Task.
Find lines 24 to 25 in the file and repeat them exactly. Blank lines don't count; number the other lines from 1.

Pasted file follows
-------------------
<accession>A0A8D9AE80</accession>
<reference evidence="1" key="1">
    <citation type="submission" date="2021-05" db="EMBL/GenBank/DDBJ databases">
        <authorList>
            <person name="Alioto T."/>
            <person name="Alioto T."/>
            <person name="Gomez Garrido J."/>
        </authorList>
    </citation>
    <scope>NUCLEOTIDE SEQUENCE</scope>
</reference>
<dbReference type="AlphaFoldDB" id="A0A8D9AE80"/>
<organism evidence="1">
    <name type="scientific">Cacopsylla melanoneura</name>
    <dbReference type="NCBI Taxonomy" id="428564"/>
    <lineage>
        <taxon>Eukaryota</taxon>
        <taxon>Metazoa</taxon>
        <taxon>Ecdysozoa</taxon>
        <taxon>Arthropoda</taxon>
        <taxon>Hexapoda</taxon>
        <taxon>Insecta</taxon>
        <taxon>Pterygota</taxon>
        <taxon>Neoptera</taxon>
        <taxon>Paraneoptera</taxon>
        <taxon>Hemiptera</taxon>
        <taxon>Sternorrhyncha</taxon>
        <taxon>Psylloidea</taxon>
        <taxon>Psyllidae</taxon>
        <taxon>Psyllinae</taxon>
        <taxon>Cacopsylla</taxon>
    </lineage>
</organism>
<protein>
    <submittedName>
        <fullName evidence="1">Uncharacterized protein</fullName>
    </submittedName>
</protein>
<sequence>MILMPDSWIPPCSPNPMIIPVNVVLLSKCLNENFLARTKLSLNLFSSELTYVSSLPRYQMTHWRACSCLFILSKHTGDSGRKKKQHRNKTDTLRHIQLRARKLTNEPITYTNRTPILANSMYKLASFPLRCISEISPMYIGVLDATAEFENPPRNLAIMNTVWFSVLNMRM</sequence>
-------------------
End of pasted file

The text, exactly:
        <taxon>Neoptera</taxon>
        <taxon>Paraneoptera</taxon>